The purpose of this document is to outline the security paradigms that exist within ClearOS. ClearOS is a multipurpose Operating System (OS) that is designed with security in mind. There are several ways in which ClearOS is strengthened in security above standard distributions of Linux and other ways in which ClearOS works within the context of best practices in Linux. These areas are:
ClearOS is benefitted by sharing much of its code with CentOS. “CentOS is a Linux distribution that provides a free, enterprise-class, community-supported computing platform functionally compatible with its upstream source, Red Hat Enterprise Linux (RHEL).”(Wikipedia). CentOS-based distributions have certain advantages based on upstream sources:
As mentioned, ClearOS intakes many packages that are already heavily tested in QA. From there packages are assembled and tested by ClearOS engineers. They are combined with ClearOS packages that have been developer tested and tested within our continuous integration environment. Next, packages are installed on specific ClearOS production machines we call the 'dog food' servers. Essentially, if it isn't good enough for us, its not good enough for you. Major updates are announced to the community and volunteers can install and try out the latest packages. Generally, skilled community evaluators and ClearOS staff participate in this release. After these tests are complete, packages are released to the ClearOS Community users through automatic updates. These users use a free version of ClearOS in exchange for being the first traunch of users to use ClearOS outside of volunteer teams. Issues are reported to the forums which engineers from ClearCenter monitor. Once packages pass through the community, they are released to the Home and Business users with paid subscriptions via automatic updates.
Generally, a week will have passed between patching Community and Business/Home editions. The exception is in cases of zero-day patching in which the whole process is collapsed into just a few hours after the patch is validated by the 'dog food' servers.
ClearOS is designed to function as a Unified Threat Management (UTM) system. As such, it is designed with security in mind. There are 3 modes that ClearOS can be configured for:
In both kinds of Standalone modes, ClearOS is not operating as a gateway or router. The key difference is between the two is the firewall rules or lack thereof. With the Public Server mode, firewall is in effect for the External facing interface. In ClearOS terms, External always means 'Internet-facing'. For Private Server mode, no firewall is in effect and it is assumed that hosts on the network are trusted. In Gateway Mode, the firewall is in effect for the External interface and routed packets received on DMZ, LAN, or HotLAN interfaces.
By default, there are 4 typical zones for traffic. The firewall is configured to protect services based on these zones and the behavior of mode is also determined by these zones. For example, External is aways the interface(s) with gateway IP addresses defined. On a Private Server, there is no firewall on this interface, but in Public Server and Gateway Modes, the firewall locks down.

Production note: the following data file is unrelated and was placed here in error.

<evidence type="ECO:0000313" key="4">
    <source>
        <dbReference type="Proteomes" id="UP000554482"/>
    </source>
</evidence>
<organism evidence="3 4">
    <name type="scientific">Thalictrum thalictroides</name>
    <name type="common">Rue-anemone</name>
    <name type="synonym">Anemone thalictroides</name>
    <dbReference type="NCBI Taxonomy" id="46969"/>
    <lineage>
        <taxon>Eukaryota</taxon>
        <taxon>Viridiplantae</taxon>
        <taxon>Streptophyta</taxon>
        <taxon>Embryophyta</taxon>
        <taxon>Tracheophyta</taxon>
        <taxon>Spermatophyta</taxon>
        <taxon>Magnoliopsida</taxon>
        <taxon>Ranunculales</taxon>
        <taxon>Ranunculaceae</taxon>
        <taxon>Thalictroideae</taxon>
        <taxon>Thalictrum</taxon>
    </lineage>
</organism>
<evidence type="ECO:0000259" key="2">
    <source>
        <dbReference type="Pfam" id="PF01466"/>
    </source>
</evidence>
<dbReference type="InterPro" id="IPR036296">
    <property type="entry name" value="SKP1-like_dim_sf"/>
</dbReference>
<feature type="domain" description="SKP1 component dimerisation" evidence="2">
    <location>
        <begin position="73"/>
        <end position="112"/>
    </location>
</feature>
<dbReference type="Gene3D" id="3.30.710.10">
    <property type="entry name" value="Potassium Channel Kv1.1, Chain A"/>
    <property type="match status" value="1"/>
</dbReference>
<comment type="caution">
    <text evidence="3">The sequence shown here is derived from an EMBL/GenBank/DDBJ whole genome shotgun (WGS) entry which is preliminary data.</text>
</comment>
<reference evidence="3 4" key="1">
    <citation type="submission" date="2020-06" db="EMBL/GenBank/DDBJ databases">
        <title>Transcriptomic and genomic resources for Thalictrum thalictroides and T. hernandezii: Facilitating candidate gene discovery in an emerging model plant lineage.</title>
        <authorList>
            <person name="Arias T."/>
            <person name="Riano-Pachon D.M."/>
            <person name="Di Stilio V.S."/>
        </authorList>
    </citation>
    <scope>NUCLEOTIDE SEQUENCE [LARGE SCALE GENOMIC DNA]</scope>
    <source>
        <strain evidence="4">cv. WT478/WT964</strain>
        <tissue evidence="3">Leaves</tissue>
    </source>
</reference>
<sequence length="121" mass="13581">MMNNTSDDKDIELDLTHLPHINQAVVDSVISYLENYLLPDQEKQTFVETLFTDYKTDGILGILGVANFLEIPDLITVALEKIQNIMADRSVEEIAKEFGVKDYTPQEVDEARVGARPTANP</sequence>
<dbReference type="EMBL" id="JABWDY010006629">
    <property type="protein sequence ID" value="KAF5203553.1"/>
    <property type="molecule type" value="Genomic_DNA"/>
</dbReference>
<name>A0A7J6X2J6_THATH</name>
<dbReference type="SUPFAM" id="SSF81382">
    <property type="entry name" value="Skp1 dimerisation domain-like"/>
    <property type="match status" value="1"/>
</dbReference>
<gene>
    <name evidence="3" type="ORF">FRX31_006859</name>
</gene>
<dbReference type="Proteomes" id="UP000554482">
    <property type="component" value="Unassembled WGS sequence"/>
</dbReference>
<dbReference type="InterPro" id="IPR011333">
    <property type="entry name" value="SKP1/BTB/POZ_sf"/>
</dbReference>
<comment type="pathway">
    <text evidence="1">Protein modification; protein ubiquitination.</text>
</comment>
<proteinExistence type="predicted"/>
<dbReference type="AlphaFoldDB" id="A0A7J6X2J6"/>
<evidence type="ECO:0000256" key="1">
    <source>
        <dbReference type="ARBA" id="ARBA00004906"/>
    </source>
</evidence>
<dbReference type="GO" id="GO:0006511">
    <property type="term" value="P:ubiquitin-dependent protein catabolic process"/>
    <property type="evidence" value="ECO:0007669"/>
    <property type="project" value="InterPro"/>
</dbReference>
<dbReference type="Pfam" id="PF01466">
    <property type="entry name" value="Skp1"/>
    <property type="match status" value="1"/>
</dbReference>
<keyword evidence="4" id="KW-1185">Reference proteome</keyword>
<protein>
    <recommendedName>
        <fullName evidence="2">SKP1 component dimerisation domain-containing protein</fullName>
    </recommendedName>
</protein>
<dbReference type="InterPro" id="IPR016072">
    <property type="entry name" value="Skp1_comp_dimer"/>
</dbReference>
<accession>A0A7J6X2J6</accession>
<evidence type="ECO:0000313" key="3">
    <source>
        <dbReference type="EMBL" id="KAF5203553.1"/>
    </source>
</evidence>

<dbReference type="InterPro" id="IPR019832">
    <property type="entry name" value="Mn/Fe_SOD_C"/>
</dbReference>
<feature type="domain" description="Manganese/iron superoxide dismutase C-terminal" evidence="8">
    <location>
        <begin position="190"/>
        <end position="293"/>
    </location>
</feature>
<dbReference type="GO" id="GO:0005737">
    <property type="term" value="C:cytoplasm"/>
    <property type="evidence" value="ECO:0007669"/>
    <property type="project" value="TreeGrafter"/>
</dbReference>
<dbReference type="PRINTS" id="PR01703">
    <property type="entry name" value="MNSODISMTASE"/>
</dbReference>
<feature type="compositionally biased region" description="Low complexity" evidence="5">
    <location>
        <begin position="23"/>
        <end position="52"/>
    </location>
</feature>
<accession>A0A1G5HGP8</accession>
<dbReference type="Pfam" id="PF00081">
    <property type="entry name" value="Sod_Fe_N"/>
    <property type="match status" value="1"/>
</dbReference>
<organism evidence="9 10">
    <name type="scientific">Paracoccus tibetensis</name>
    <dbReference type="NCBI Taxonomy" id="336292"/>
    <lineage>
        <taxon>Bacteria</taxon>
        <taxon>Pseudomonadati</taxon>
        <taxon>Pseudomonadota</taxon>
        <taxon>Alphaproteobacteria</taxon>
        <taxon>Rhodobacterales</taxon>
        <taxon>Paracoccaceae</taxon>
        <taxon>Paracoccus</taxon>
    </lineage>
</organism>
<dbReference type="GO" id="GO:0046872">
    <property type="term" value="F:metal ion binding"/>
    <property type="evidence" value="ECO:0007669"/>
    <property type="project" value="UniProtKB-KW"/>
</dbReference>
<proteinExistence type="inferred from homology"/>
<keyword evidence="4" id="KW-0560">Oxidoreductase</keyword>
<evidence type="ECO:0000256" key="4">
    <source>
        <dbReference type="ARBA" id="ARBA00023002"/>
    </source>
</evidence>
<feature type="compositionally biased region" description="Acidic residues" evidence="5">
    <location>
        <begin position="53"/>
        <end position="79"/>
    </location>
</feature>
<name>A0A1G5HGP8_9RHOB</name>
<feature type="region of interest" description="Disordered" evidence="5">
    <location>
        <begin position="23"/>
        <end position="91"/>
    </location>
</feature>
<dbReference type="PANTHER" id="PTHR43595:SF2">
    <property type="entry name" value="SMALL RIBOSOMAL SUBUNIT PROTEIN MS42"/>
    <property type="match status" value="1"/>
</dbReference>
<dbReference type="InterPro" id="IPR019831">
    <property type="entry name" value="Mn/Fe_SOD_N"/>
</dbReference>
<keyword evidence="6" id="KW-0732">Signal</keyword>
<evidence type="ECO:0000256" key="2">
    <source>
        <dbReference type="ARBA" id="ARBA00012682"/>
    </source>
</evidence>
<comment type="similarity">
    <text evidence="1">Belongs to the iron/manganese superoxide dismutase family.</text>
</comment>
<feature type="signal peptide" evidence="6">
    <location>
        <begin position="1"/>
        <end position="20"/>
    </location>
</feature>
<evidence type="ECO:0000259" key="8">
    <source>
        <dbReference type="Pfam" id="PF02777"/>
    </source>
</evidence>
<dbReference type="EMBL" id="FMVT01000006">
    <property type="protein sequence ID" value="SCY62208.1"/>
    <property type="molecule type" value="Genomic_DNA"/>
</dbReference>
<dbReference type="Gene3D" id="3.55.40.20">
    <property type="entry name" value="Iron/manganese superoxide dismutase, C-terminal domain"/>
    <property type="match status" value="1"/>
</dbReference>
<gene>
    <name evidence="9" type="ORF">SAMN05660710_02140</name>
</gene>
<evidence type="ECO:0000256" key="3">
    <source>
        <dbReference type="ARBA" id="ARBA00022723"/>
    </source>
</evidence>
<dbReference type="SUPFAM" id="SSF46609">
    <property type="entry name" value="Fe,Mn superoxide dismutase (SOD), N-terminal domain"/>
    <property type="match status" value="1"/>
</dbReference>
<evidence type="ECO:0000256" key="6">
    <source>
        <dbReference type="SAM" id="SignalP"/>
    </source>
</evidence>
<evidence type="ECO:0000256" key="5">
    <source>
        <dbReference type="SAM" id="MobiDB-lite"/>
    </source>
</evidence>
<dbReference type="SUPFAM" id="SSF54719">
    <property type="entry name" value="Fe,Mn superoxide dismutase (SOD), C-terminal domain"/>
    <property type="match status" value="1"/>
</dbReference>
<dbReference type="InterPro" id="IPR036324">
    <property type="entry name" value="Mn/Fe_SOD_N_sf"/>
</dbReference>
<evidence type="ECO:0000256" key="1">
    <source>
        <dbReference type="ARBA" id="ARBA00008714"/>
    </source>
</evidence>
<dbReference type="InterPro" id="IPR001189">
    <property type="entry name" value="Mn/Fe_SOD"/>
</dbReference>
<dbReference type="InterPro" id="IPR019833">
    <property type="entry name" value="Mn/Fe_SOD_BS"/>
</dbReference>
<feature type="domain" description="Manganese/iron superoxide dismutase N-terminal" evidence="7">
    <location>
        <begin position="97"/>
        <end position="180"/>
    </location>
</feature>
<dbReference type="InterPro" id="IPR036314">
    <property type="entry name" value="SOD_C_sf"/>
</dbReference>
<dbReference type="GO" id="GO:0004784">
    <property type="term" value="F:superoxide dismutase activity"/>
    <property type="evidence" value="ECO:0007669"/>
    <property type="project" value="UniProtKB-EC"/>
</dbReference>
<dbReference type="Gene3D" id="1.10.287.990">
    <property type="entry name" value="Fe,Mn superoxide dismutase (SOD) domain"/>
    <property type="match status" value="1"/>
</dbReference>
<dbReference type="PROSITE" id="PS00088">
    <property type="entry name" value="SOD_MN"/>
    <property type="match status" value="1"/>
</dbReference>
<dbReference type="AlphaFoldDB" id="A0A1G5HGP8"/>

<note>It is possible to configure a Private Server by designating a Public Server mode. The key is to open up the appropriate ports required for your services to work.</note>
The ClearOS firewall process looks at the mode and the roles of the interfaces in order to determine the layout of the firewall rules sets. Unlike other firewall solutions, ClearOS is 'function aware' meaning that you don't have to define every step of the packet flow in order to traverse it. In some solutions you are required to make aliases, define incoming rules, defining destination rules and source port rules just to get One-to-One NAT working. In ClearOS, simply define the rule in the 1:1 NAT module and ClearOS takes care of the rest.
One of the important features of ClearOS is the ability to use multiple Internet Service providers in order to balance traffic or as a backup. Because of this, you need to make other systems, such as the firewall, aware of your changes. With ClearOS you can use the standard IP routing methods available to Linux or you can use IPRoute2. Because ClearOS must properly identify zones and routes for traffic, you may need to edit files by hand for advanced configuration. Please contact support if you need assistance of ask the ClearOS Community.
Because ClearOS is able to perform as a UTM, many applications exist in the ClearOS Marketplace to enhance your security. Even if you are using ClearOS as a Standalone Public Server, these applications can benefit you. For example:
This is also called IDS/IPS. This app is an implementation of Cisco's Snort on ClearOS. These two apps comprise the engine for detection and the engine for prevention/reactive support. It also contains very old pattern files so make sure to get the updates.